Brilliant post cen, very helpful I must admit.
Thanks - I just hope that it still proves true after a few days... It's all up to interpretation and what your NEEDS are.
Hugely because you said, You will not understand a lot of C code if you start with C++, Which I thought you would.
Most books will also refer to C as a base for understanding that specific language also.
I thought it was similar, but after checking out some code, I do see the difference. If I start with C, it will be easier, I will have good Knowledge, then when I do decide to learn C++ it will be much easier.
This is true to some degree, but if you NEVER intend on using C, and your company ONLY codes in C++, then learning C won't actually help, it will merely slow you down and confuse you during that awkward time when you're trying to remember the differences between multiple languages. It can also teach you BAD programming habits...
I'm not sure about learning PHP first tho, I think for myself, I should learn C and C++ first, then PHP will be pretty much easy, seeing as its quite similar.
Also true, but I personally think there is MUCH more to gain from PHP today than C - You can implement it almost immediately once you learn it and likely even make money from it very fast. But hey - To each his own...
There IS one more aspect that I haven't seen mentioned in this topic yet - C is old, C++ is old, few people are using them today. Most companies are using .NET or coding for the net (PHP/ASP, etc...).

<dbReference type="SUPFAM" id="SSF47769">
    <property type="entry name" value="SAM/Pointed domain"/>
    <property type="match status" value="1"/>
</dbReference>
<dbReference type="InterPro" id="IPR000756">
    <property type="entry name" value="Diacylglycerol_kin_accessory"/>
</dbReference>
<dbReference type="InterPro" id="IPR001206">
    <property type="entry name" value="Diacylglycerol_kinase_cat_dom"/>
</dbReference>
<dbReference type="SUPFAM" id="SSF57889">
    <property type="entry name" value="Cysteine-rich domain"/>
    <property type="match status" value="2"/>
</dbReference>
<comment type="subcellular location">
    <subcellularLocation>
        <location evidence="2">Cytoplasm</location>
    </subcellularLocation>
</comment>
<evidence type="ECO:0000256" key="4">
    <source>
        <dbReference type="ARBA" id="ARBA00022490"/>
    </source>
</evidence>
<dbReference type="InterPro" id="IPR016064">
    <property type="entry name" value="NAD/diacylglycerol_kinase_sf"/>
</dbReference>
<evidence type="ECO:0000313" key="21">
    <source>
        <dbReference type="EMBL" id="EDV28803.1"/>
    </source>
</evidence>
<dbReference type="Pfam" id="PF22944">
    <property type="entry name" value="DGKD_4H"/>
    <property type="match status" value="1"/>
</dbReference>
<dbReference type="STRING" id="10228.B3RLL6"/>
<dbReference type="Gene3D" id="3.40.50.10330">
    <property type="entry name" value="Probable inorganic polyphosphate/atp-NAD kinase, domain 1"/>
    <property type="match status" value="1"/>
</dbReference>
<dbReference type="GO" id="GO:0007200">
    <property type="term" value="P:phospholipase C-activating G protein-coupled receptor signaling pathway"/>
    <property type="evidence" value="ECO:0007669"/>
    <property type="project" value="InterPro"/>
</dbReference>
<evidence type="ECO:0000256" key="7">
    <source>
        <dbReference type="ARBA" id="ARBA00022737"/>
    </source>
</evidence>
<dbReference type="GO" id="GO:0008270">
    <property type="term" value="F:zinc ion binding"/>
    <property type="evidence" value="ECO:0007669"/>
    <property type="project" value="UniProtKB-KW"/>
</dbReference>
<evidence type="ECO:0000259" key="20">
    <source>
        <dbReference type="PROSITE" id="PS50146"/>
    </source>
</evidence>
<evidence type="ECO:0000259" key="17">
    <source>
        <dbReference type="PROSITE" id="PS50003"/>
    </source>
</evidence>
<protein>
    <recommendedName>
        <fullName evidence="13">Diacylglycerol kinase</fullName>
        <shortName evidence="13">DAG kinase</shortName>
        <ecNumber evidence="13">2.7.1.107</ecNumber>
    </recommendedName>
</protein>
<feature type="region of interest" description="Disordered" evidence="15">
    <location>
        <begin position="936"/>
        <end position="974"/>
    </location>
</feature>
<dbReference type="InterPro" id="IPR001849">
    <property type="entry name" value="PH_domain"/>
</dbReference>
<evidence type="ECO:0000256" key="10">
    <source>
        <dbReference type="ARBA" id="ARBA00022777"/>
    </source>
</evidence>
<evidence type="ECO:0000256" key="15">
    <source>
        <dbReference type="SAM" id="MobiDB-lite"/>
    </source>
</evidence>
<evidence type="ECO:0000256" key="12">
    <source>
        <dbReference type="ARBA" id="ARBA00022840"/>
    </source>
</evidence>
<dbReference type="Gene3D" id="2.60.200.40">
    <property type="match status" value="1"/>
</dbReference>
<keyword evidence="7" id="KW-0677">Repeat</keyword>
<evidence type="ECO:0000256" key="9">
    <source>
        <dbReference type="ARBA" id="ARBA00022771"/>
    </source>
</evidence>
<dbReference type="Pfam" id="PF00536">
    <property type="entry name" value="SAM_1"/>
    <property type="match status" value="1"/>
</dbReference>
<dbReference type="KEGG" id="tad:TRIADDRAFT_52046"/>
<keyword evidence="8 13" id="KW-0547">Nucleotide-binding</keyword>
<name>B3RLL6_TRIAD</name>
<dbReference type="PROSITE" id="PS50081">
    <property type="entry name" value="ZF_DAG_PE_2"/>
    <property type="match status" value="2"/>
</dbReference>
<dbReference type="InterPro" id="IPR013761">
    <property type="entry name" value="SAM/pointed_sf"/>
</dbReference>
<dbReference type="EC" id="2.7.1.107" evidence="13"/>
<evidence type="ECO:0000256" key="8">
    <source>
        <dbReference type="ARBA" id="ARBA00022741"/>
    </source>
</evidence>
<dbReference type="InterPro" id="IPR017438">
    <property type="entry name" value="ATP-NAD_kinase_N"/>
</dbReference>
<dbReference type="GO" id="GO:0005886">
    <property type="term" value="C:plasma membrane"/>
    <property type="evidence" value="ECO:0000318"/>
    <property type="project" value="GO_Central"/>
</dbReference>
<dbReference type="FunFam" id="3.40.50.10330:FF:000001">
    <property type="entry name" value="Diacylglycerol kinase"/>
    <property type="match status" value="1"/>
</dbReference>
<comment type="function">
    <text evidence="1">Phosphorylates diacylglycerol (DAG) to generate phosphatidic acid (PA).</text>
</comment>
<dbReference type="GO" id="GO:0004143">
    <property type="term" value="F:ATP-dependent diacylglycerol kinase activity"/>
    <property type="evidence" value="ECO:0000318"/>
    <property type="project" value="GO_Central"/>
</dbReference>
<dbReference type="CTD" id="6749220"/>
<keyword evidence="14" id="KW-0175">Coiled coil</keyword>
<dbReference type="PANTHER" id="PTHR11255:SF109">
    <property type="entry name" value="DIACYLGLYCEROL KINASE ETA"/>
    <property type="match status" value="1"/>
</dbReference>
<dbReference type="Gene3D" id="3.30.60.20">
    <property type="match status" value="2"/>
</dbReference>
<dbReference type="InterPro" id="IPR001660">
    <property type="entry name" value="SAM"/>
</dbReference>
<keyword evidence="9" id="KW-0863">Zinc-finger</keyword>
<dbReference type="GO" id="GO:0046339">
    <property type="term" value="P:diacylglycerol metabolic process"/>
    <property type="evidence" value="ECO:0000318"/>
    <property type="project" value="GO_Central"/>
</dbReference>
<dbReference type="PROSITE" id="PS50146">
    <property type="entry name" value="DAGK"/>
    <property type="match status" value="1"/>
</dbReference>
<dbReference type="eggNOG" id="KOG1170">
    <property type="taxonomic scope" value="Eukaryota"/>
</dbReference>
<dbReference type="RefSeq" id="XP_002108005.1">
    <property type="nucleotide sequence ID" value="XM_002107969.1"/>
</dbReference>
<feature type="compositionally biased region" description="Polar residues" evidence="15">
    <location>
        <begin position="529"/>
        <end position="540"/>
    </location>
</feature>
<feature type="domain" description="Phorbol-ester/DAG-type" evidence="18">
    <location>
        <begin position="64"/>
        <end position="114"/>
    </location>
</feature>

It all depends on what YOU want to get from your code - Personally, I think it's better to start off with a language that you intend to use the most. Which unfortunately, can be quite hard for someone new to determine. But in some situations it's clear (like the example above where you code for a company that ONLY uses C++ or Delphi, or Cobol, then learning C is really just a waste of time).
I was taught many languages in college, but when I left and worked at my first programming position, I HAD to learn Delphi - Starting from scratch all over again... It never ends...
Each language you 'take on' brings you that much closer to realizing how similar all these languages REALLY are and that a person can really start anywhere - It really all depends on their needs.
THE BEST place to start would be a programming concept book - One which teaches you ALL the aspects of programming, but details nothing. Example: A book that explains WHAT loops and arrays are, decision making structures (if/switch etc..) classes, variables, functions, scope, debugging, etc... Understanding what these concepts are IS MUCH MORE important than learning a language - With this as a base, you could literally choose any language you wanted to start with.
Admittedly though, I've NEVER seen an actual good book like this. Someone really should make one.
Don't be scarred to PM me if you're having issues with learning C or whatever language you choose to learn, I'll try to help you out with understanding some of those concepts if you wish.
Good luck - Programming ROCKS - I don't care what language you're using...